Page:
Spain's unemployment rate shot up to a record 26 percent in the fourth quarter of 2012, leaving almost six million people out of work, the National Statistics Institute said Thursday.
The rate rose from 25 percent in the third quarter as the country's recession deepened.
Over the year, 691,700 more people lost their jobs, the institute said, adding that there were now 1.8 million households in which no one was employed.
Spain is in the throes of its second recession in just over three years following the collapse of its once-booming real estate sector in 2008.
Battling to reduce a swollen deficit and avoid a bailout, the year-old conservative government has made major financial and labor reforms and applied severe austerity measures such as cutbacks in wages and spending as well as tax increases.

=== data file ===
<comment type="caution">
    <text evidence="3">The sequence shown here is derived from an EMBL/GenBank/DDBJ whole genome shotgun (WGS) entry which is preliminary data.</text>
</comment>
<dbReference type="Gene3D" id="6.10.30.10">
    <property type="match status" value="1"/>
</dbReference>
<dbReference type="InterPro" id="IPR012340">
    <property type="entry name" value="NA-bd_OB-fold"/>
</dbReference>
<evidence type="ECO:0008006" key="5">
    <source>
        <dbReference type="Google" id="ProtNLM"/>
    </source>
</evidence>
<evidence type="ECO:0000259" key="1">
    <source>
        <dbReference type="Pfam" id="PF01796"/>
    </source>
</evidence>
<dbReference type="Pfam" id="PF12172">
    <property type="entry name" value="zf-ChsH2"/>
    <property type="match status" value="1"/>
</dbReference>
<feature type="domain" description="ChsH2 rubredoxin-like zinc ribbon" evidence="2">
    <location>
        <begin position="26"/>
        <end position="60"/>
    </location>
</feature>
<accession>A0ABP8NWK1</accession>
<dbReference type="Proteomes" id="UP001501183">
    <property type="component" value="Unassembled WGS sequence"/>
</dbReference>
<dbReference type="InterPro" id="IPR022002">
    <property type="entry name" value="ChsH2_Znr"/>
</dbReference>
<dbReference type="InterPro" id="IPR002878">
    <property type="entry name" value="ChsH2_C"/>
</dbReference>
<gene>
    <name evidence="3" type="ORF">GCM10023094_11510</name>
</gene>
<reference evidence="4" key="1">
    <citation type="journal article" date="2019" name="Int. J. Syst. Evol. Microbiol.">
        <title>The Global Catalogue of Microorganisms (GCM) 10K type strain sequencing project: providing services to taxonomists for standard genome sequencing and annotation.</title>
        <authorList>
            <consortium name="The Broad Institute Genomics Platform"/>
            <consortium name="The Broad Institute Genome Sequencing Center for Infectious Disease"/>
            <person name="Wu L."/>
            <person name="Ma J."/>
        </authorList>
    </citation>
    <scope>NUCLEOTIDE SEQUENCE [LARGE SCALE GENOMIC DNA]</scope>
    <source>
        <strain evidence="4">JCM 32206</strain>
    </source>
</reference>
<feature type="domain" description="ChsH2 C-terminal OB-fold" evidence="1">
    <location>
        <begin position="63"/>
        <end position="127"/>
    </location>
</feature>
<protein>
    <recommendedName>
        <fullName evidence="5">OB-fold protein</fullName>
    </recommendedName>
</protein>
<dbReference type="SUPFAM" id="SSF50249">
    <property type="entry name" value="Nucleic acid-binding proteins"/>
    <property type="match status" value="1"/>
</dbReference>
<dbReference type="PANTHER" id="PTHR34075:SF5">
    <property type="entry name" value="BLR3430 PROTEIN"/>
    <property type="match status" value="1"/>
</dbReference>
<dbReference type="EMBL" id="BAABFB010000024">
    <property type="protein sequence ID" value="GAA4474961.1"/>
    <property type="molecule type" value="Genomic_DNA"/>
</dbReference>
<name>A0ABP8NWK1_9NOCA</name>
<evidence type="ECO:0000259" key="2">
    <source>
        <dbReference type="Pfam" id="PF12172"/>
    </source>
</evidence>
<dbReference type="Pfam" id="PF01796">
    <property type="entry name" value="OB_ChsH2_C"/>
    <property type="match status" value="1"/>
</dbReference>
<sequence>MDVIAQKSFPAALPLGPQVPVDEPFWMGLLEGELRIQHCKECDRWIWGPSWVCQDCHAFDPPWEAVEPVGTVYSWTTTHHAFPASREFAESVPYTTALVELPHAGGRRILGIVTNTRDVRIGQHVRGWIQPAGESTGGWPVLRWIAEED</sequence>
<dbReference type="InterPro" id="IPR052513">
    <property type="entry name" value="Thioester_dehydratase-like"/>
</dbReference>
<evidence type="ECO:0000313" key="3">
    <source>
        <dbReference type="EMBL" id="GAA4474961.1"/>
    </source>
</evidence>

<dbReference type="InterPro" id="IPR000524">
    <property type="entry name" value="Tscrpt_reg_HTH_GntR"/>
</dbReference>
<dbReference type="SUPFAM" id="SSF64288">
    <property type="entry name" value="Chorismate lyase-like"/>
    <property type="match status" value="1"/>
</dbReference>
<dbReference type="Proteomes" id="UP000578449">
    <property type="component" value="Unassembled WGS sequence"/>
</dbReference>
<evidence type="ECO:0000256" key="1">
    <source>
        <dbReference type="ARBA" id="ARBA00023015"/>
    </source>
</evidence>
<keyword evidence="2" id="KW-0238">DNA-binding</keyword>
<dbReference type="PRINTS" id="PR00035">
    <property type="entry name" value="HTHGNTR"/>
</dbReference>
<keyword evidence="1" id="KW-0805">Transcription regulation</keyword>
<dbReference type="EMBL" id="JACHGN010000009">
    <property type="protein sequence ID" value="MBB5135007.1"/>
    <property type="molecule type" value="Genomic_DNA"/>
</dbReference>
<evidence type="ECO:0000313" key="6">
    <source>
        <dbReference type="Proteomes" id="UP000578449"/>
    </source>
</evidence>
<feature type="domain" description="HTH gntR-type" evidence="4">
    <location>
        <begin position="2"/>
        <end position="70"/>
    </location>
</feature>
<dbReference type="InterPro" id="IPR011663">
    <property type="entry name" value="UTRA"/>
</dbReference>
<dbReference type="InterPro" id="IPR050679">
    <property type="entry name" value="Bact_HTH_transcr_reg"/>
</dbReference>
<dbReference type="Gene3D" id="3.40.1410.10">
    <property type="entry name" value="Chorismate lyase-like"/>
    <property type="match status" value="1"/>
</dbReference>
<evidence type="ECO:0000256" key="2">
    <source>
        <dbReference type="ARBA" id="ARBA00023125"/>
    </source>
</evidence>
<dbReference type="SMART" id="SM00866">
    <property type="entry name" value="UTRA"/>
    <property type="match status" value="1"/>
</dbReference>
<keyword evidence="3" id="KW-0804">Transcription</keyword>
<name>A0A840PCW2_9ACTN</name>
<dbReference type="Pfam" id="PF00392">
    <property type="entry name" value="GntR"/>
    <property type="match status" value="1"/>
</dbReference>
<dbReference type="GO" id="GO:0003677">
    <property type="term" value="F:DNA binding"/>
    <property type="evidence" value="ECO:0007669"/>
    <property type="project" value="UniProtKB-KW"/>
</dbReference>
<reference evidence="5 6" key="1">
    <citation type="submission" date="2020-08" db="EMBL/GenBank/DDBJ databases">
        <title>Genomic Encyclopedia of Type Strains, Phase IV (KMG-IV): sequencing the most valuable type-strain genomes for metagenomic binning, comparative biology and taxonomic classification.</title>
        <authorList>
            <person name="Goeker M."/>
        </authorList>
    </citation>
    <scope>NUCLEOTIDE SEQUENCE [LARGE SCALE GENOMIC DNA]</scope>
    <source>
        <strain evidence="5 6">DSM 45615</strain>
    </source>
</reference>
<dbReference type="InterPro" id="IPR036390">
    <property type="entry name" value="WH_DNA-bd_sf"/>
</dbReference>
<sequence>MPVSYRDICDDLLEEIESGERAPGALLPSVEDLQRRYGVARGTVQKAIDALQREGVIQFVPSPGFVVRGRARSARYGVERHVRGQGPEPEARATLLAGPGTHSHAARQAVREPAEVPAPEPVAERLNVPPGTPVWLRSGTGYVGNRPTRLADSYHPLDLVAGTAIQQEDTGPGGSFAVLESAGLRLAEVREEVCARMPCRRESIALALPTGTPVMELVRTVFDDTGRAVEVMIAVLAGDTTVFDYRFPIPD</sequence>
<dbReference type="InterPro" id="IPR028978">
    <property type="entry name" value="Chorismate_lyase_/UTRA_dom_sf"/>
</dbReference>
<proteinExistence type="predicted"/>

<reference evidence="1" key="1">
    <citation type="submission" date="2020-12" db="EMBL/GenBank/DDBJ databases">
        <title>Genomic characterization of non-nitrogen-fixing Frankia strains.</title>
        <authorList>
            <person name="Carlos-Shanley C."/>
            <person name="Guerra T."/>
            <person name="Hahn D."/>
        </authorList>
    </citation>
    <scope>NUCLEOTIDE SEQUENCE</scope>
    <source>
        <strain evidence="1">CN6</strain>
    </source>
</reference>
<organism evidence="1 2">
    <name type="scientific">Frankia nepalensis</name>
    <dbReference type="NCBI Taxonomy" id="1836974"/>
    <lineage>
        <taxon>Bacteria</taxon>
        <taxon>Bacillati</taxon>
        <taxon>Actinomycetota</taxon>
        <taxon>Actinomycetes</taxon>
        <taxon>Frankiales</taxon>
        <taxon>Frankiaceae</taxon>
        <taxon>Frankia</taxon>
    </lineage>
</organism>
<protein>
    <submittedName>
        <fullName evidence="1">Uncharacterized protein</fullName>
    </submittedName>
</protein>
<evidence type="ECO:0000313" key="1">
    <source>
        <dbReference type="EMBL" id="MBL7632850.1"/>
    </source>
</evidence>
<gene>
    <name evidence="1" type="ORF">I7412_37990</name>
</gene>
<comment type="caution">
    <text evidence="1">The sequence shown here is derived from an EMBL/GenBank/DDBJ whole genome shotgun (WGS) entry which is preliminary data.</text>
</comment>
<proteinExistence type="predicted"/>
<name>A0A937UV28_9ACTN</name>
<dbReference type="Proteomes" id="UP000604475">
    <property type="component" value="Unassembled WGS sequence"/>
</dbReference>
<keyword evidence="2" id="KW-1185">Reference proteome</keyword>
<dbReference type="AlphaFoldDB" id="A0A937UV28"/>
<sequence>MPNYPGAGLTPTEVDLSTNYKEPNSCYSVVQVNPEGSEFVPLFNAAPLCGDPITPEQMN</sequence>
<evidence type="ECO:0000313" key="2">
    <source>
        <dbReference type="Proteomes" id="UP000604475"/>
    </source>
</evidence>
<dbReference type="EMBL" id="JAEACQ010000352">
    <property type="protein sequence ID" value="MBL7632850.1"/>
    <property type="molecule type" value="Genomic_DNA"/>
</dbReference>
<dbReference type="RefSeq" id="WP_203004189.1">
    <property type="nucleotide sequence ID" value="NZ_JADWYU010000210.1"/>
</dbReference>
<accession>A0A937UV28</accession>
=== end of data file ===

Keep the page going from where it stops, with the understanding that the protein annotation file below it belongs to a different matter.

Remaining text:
The austerity measures are aimed at lowering the deficit, but are hurting the economy in the short-term, while the reforms will only help growth in the longer-term. That means the economy will suffer more before it recovers.
The central bank this week estimated that the recession deepened in the fourth quarter of last year, the economy shrinking by 0.6 percent compared with the previous three-month period.
It was the sixth consecutive quarterly contraction. The economy contracted by 0.4 percent in the third quarter.
The bank estimated economic activity was down 1.7 percent in the fourth quarter from the year-earlier period and down 1.3 percent for the whole of 2012.
The statistics institute will announce official economic growth figures on Jan. 30, while Europe's main statistics office Eurostat unveils its estimate on Feb. 14.